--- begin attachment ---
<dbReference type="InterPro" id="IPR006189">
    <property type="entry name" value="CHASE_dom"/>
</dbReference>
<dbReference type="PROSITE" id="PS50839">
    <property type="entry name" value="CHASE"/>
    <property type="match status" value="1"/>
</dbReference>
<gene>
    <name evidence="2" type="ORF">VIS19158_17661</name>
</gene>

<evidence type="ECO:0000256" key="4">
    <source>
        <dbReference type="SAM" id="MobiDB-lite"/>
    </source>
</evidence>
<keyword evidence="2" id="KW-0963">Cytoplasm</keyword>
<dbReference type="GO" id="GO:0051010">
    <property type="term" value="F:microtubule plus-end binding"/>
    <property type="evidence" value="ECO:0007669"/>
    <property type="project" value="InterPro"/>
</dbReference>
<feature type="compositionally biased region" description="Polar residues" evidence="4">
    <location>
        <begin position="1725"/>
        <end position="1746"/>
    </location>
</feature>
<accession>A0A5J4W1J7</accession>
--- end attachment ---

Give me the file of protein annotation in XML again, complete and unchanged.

<dbReference type="InterPro" id="IPR006189">
    <property type="entry name" value="CHASE_dom"/>
</dbReference>
<dbReference type="PROSITE" id="PS50839">
    <property type="entry name" value="CHASE"/>
    <property type="match status" value="1"/>
</dbReference>
<gene>
    <name evidence="2" type="ORF">VIS19158_17661</name>
</gene>

<evidence type="ECO:0000256" key="4">
    <source>
        <dbReference type="SAM" id="MobiDB-lite"/>
    </source>
</evidence>
<keyword evidence="2" id="KW-0963">Cytoplasm</keyword>
<dbReference type="GO" id="GO:0051010">
    <property type="term" value="F:microtubule plus-end binding"/>
    <property type="evidence" value="ECO:0007669"/>
    <property type="project" value="InterPro"/>
</dbReference>
<feature type="compositionally biased region" description="Polar residues" evidence="4">
    <location>
        <begin position="1725"/>
        <end position="1746"/>
    </location>
</feature>
<accession>A0A5J4W1J7</accession>